The functional heterogeneity of the vasculature contributes to the etiology of pulmonary and peripheral vascular diseases. Protein kinase C (PKC) is a pivotal regulator of vascular tone and is divided into classical PKCs (cPKC), novel PKCs (nPKCs) and a typical PKCs (aPKCs). It is generally held that activation of PKC elicits vascular smooth muscle contraction. However, our initial studies have provided compelling support for the Hypothesis that aPKC play opposite roles in regulating tone in conduit and resistance arteries, and specifically that aPKC activation supports contraction in conduit arteries whereas aPKC suppresses contraction in resistance arteries. We determine that the contractile response elicited by inhibition of aPKC in resistance arteries involves 1) activation of Rho-kinase, 2) voltage-gated and non-voltage Ca2+ entry, and 3) is dependent on the activation of both cPKC and nPKC isoforms. Our long term goals are to combine functional and molecular biology approaches to elucidate the mechanisms underlying the heterogeneous control of vascular smooth muscle by aPKC and to determine the precise role of aPKC in the heterogeneous vascular response to both physiological and pathological stimuli.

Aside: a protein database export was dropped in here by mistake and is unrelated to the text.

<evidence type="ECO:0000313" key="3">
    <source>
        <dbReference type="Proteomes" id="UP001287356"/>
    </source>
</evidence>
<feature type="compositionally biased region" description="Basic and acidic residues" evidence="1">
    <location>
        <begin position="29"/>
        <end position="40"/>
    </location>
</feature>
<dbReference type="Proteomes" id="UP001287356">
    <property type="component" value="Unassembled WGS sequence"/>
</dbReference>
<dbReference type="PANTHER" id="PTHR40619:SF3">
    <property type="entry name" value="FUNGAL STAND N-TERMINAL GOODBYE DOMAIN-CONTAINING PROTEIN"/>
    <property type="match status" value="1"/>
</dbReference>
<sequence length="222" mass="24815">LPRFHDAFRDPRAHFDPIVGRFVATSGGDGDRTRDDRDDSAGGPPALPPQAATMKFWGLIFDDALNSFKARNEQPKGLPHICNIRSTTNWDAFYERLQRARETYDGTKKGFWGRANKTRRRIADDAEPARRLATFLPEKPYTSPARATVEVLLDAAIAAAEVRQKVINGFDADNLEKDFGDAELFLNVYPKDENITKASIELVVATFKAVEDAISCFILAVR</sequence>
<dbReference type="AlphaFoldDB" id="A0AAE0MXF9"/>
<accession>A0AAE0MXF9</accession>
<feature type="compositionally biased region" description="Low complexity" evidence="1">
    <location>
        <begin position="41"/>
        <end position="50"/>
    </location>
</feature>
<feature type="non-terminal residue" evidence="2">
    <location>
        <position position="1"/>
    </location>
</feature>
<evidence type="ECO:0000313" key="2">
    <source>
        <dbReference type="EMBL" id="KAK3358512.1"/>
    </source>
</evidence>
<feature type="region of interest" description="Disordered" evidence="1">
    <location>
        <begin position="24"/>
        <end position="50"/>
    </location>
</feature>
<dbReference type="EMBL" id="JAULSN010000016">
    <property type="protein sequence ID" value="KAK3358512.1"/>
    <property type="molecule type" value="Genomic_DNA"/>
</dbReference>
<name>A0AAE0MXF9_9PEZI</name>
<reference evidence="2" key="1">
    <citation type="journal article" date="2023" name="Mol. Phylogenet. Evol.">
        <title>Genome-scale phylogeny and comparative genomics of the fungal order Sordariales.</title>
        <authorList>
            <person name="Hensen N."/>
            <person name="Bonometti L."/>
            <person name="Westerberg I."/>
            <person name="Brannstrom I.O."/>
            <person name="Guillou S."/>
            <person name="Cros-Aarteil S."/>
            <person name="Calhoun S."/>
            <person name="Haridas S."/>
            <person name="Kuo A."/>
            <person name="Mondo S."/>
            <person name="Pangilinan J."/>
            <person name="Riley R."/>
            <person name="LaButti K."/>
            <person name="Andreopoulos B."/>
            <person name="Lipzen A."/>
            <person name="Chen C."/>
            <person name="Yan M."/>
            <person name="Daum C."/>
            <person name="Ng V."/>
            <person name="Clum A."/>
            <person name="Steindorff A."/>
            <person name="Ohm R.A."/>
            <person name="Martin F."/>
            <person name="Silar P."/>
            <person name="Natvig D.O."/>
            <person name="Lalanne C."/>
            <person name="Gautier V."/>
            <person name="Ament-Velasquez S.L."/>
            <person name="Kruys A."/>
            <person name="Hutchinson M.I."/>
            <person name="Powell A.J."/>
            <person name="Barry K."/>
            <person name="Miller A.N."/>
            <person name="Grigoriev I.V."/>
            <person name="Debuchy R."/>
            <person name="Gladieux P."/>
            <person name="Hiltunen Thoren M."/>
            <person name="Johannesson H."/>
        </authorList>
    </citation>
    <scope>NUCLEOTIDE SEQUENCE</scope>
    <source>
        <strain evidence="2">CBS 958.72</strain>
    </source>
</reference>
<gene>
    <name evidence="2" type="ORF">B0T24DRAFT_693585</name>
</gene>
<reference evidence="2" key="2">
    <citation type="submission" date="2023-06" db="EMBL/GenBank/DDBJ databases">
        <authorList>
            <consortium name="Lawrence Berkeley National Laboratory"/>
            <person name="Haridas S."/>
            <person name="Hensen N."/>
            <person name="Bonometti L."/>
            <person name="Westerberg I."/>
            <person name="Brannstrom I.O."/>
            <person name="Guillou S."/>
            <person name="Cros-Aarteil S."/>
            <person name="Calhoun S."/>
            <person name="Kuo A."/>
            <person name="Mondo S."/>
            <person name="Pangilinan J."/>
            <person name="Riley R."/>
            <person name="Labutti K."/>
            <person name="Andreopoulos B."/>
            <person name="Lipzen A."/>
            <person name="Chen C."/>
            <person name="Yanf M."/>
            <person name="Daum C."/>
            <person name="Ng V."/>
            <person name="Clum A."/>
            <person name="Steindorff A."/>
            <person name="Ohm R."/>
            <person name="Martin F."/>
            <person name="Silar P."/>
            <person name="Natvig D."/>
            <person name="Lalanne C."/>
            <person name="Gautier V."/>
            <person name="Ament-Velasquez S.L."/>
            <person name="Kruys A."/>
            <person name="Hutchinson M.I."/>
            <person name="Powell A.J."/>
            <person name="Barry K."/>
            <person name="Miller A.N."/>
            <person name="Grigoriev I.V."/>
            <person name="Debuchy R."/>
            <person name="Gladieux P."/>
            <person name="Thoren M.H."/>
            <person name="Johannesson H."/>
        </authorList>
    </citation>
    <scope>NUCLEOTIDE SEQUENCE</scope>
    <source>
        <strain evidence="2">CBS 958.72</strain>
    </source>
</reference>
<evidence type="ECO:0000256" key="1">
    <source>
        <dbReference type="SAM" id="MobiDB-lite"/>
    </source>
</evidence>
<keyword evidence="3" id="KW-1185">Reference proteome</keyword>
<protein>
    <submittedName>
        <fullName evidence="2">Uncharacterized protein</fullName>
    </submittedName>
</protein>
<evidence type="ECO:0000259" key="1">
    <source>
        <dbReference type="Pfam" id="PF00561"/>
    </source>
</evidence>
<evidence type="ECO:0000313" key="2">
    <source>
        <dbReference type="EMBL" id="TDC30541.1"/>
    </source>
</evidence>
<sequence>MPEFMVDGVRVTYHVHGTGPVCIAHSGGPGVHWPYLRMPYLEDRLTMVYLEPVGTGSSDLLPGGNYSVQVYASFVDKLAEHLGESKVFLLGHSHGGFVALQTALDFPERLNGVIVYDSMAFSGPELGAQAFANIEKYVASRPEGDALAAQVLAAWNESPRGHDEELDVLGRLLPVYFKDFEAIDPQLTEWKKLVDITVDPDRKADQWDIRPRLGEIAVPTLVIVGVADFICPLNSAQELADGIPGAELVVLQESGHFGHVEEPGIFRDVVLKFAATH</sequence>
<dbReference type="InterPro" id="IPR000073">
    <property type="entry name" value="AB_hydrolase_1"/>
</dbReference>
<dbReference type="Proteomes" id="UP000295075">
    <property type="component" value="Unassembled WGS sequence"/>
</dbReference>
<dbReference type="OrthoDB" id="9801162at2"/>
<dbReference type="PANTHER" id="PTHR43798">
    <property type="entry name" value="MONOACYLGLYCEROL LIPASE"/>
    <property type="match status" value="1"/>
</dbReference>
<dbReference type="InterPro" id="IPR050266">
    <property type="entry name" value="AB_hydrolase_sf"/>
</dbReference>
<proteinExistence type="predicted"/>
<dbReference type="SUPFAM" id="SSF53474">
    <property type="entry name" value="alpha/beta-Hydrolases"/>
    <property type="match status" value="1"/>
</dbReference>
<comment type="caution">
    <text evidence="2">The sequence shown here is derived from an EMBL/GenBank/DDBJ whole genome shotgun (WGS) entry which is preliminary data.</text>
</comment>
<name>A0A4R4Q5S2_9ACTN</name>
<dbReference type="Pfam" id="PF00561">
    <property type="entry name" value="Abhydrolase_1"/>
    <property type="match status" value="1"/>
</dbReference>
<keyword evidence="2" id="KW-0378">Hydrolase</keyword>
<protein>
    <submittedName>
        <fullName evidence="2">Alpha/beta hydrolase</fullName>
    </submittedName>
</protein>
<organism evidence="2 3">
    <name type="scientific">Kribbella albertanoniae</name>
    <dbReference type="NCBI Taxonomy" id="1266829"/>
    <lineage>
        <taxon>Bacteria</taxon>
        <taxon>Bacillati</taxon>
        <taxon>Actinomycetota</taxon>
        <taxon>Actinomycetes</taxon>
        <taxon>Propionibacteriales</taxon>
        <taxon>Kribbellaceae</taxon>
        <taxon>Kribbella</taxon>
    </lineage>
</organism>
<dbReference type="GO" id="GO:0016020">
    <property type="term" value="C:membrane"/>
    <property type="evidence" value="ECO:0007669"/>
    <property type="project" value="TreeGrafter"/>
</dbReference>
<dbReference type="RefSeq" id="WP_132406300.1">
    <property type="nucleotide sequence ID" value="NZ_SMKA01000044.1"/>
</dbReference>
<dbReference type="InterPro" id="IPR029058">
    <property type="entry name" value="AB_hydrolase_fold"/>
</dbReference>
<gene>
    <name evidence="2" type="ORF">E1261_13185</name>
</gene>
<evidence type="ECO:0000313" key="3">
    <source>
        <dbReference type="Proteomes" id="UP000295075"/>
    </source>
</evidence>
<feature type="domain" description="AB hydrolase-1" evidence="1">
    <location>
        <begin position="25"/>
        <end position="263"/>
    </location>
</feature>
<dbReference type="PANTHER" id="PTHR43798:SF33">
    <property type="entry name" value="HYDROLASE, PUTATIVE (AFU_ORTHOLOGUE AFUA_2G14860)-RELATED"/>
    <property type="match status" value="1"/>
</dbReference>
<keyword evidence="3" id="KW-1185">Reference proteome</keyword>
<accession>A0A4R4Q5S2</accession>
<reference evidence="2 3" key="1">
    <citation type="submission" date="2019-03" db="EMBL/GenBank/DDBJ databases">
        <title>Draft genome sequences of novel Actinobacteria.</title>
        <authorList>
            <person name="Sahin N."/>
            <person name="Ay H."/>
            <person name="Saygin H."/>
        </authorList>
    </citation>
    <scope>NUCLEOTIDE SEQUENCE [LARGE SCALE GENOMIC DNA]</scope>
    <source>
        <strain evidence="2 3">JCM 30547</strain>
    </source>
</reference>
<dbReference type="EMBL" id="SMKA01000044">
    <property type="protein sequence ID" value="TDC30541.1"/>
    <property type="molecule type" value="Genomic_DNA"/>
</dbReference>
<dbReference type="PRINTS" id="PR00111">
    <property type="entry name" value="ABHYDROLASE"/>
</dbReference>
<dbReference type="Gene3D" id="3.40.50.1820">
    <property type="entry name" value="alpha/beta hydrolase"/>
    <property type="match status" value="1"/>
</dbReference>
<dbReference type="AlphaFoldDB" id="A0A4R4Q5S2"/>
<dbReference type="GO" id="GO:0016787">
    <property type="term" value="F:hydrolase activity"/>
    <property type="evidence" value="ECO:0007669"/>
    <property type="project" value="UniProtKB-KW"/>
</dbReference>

The Specific Aims of this proposal are:
Aim 1 : To determine the degree of heterogeneity in the role of basal aPKC activity in the functional regulation of rat conduit and resistance artery tone.
Aim 2 : To determine the signal transduction mechanisms underlying the heterogeneous control of rat conduit and resistance artery tone by aPKC.
Aim 3 : To determine the degree of heterogeneity in the expression and basal activity of aPKC in rat conduit and resistance arteries. The novel studies detailed in this proposal will provide functional and molecular insights into the regulation of tone in conduit and resistance arteries of the pulmonary and peripheral vasculature. As such, these studies are likely to provide insights into the functional heterogeneity of the vasculature and may identify aPKC as a candidate mediator of vascular heterogeneity.
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